Back in 2017 I put the Data Dragon online. It consisted of 8x 4 TB hard drives on a system running FreeNAS. This February of 2020 the Data Dragon had a power supply failure that might have taken out the motherboard as well. After a selvage operation about 9 TB of data was transferred to a holding area.
I have been displeased with FreeNAS. The user interface was clunky and a lot of things just didn’t work very well. I had a lot of problems getting NFS to run as it would usually just not function then just randomly start working. The interface for replacing failed drives was terrible as well. The other big problem I had was not knowing FreeBSD. It is similar to Linux, but not the same. Configuration files were located in different directories, and some commands are not the same (watch for instance). This made any command line work hard.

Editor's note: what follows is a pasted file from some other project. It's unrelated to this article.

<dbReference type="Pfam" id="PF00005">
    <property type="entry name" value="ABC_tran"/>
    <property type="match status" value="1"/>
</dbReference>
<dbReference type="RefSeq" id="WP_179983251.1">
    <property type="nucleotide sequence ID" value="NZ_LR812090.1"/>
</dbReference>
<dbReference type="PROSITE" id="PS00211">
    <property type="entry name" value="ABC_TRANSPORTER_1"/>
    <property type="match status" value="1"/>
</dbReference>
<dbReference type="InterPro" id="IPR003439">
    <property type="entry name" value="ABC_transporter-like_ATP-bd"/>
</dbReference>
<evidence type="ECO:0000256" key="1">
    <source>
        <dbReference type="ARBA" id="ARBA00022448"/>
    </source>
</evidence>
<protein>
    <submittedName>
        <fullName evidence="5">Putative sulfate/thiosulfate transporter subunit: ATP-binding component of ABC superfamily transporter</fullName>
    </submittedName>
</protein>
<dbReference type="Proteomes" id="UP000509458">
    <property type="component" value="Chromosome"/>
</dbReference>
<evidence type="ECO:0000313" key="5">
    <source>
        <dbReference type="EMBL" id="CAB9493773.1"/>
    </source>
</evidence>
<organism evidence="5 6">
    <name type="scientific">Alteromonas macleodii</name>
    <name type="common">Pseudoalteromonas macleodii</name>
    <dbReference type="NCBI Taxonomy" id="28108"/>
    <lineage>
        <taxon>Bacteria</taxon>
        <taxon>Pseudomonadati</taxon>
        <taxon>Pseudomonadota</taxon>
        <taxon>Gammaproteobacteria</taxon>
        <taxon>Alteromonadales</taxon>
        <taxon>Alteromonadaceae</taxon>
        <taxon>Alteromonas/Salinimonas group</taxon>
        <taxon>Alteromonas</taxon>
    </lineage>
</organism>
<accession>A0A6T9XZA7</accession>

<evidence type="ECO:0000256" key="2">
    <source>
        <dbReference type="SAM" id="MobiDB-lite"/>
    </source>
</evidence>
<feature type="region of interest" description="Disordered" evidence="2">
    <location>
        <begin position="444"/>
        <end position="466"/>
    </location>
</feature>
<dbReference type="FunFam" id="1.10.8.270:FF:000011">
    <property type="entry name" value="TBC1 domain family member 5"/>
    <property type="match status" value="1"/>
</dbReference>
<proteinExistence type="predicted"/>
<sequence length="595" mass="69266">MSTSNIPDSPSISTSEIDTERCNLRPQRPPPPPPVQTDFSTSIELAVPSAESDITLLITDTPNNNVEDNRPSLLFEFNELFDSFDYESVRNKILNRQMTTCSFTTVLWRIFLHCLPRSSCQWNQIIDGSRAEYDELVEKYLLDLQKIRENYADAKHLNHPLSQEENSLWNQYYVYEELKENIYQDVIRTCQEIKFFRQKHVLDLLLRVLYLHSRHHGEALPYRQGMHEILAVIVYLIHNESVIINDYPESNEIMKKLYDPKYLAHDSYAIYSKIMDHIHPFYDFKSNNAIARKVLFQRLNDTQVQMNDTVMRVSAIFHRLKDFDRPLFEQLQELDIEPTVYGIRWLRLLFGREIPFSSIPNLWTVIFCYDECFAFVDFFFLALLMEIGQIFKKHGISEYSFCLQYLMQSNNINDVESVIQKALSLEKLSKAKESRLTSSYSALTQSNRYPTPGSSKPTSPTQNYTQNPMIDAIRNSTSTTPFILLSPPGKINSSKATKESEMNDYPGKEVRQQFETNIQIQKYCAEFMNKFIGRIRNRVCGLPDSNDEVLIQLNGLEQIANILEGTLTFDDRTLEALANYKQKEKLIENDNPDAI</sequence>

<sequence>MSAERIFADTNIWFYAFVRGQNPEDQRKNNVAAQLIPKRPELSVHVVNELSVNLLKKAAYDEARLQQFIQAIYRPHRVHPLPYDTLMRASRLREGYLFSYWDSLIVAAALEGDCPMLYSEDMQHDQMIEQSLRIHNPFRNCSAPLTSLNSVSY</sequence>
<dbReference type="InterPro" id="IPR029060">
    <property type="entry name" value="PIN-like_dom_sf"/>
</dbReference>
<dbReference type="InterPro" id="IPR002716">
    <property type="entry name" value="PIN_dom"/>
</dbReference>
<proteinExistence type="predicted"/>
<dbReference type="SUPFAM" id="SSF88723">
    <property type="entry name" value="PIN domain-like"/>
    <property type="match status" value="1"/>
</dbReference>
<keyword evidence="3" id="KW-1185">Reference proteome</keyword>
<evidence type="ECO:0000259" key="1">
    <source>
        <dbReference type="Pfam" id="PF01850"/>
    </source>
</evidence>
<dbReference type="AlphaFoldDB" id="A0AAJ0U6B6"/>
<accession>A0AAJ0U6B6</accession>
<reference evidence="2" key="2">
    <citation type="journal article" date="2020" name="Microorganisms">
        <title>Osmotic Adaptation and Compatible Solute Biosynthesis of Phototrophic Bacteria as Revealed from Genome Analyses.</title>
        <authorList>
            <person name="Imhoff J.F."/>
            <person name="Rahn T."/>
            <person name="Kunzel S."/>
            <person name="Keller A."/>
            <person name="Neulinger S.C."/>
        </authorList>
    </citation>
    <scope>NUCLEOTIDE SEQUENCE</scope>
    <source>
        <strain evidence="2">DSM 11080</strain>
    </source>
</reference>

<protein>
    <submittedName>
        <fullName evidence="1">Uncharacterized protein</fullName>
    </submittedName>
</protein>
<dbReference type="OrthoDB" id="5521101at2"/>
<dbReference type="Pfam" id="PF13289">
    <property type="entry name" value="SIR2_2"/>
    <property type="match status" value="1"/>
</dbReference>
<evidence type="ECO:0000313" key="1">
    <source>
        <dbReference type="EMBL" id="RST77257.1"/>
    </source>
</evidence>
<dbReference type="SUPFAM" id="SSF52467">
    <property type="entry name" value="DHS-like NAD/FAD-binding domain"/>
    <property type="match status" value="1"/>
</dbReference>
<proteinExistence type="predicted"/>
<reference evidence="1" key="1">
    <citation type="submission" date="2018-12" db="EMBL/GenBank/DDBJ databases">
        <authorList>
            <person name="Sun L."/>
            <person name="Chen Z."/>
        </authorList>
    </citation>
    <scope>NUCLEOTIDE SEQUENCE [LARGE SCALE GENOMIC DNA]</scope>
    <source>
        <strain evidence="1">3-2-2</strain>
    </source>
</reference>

At first I thought I’d just go back to a basic Linux mdadm RAID-5 array. I’ve had success with Linux RAID-1 on the Snow Dragon, and setup an LUKS encrypted RAID-5 array on the Backup Dragon that seems to be functional. The problem I have is that a Linux software RAID is fixed in size. Once it is setup, that’s all you get. And to get encryption you must use another package.
Then I watched this video on OpenZFS encryption. While new in October of 2016, the encryption in OpenZFS is now mature. With the Data Dragon getting upgrades I am looking into running Proxmox to host virtual machines. ZFS is an option available for Proxmox. So I decided to do some tests. The question I wanted to answer was how hard/easy is OpenZFS to use from the command line, and does it have all the fetchers I want?
To test this, I created a virtual machine running Ubuntu Server 19.10. OpenZFS is officially supported in 19.10. On the virtual machine I added 8x 1GB fixed-size hard drives and a 10 GB boot drive. This setup will provide a playground for exploring the options of ZFS.